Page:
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[HONG KONG] Asian markets mostly fell Friday, with energy firms taking a dive as oil sat at four-year lows after the Opec cartel ignored calls to cut production in response to plunging prices and a supply glut.
Sydney's ASX/S&P 200, the home of energy giants such as BHP Billiton, Woodside and Santos, took a huge hit as investors fled to the sidelines, although regional airlines benefited from the prospect of cheap fuel.
The index tumbled 1.34 per cent, Seoul lost 0.16 per cent and Hong Kong shed 0.24 per cent, while Shanghai was flat. However, Tokyo climbed 0.94 per cent thanks to a weakening yen.
US markets were closed for Thanksgiving.
At a closely watched meeting Thursday the Organization of the Petroleum Exporting Countries (Opec) said it would "maintain the production level of 30 million barrels per day", where it has been for the past three years.
The 12-nation cartel, which pumps a third of global oil supplies, made the move despite calls from around the world - including from some of its own members - to cut output as prices had fallen by a third since June.
The news was greeted with a huge sell-off on oil markets, with both main contracts diving around five percent to four-year lows. New York's West Texas Intermediate (WTI) at one point slumped to US$67.75 a barrel and London's Brent North Sea crude touched US$71.25 - both four-year troughs - before slightly recovering.
In early Asian trade WTI was at US$68.76, down 29 cents from its settle price in electronic trading in New York on Thursday. US floor trading was closed due to Thanksgiving. Brent dropped 27 cents to US$72.31.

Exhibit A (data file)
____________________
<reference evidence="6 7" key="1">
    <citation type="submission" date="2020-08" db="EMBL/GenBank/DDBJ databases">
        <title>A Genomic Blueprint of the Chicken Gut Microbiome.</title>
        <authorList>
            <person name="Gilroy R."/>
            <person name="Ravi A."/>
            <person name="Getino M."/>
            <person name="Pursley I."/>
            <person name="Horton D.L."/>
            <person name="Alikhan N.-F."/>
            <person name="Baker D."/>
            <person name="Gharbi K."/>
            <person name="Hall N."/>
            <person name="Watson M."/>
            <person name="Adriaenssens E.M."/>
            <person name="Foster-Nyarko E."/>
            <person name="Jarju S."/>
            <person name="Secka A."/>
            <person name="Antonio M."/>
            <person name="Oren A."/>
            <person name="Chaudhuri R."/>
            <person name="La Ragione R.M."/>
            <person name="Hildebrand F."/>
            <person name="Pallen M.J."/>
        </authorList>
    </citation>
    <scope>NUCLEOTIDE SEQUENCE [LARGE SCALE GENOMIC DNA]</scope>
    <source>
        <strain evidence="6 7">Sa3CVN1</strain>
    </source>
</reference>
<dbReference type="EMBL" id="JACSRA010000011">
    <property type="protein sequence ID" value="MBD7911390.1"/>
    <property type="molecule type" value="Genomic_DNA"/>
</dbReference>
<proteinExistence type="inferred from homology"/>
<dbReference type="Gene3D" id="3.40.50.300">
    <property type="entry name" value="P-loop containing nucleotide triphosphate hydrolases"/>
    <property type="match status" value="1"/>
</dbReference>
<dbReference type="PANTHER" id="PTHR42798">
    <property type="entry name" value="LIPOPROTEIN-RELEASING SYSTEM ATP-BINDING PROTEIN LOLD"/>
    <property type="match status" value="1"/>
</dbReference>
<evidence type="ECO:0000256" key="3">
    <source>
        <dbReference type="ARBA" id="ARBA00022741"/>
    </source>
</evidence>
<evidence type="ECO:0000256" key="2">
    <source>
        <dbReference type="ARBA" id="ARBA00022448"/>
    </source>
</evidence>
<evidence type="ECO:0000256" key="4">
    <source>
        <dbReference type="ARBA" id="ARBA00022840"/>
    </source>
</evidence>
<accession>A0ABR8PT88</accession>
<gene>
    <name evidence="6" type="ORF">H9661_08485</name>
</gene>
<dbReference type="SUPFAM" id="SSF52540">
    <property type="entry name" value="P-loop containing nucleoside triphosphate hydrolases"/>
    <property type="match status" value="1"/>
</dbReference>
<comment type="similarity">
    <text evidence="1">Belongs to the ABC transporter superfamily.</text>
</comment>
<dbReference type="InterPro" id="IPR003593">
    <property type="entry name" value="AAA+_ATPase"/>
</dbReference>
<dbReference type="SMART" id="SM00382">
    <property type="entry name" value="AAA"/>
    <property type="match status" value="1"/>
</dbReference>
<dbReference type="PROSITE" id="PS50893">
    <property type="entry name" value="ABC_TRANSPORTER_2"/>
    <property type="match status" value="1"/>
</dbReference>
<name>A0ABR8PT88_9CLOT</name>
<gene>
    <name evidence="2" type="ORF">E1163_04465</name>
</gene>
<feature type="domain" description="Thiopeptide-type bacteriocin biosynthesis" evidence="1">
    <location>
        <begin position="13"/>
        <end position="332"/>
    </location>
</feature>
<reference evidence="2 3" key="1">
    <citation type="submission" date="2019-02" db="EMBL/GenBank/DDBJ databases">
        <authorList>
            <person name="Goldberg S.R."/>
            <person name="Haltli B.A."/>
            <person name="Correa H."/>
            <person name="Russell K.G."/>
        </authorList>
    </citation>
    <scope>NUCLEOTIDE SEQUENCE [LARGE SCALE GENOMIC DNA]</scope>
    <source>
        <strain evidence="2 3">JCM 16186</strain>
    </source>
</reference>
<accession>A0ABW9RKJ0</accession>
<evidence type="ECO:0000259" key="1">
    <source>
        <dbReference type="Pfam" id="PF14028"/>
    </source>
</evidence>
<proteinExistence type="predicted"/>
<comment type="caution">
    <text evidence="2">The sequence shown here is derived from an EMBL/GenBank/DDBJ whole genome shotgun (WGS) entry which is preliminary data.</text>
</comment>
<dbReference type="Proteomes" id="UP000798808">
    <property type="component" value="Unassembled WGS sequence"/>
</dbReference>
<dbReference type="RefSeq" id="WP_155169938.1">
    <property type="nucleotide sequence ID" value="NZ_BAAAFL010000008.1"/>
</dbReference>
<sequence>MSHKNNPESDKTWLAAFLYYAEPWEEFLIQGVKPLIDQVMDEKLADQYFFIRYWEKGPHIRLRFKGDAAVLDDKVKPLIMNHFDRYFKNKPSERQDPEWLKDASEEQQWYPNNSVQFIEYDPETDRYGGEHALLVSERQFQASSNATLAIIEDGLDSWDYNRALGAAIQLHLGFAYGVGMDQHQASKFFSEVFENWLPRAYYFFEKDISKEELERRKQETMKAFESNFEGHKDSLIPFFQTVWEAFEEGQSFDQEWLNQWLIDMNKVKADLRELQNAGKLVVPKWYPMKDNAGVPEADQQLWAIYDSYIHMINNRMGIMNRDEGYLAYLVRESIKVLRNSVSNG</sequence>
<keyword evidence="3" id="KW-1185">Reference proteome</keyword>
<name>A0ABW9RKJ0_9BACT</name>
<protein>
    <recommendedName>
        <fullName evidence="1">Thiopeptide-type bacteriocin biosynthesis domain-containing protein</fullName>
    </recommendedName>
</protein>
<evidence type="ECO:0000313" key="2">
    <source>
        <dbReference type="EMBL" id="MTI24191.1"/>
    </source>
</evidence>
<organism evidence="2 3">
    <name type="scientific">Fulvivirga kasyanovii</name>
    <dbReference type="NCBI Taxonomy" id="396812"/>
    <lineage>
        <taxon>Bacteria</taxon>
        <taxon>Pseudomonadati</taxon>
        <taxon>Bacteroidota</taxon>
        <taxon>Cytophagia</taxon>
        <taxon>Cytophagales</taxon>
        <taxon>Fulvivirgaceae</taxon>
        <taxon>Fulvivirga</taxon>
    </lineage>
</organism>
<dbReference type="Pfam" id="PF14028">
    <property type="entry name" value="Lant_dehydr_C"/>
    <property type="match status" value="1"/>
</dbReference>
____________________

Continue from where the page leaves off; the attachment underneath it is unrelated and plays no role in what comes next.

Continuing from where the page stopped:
"It seems there were still plenty of traders holding out hope that the supply of oil from the world's largest group of producers would be cut," Scott Schuberg, chief executive at Rivkin Securities in Sydney, told Dow Jones Newswires.
In Sydney energy firms BHP Billiton lost more than three percent, Woodside shed more than five percent and Santos slumped 10 per cent.
However, Asian airlines - whose main cost is fuel - were higher. In Hong Kong, China East Airlines jumped eight per cent, Tokyo-listed Japan Airlines added four per cent and Qantas gained more than five per cent in Sydney.
On foreign exchange markets the euro edged up after sinking on Thursday in reaction to speculation the European Central Bank could begin buying government bonds as part of a monetary easing drive.
The euro bought US$1.2461 against US$1.2460 and 147.26 yen compared with 146.74 yen.
The yen came under pressure again after data showed inflation slowing in October from the previous month.
The dollar was trading at 118.14 yen, up from 117.74 yen in London.
Gold was at US$1,184.72 an ounce, compared with US$1,196.58 late Wednesday.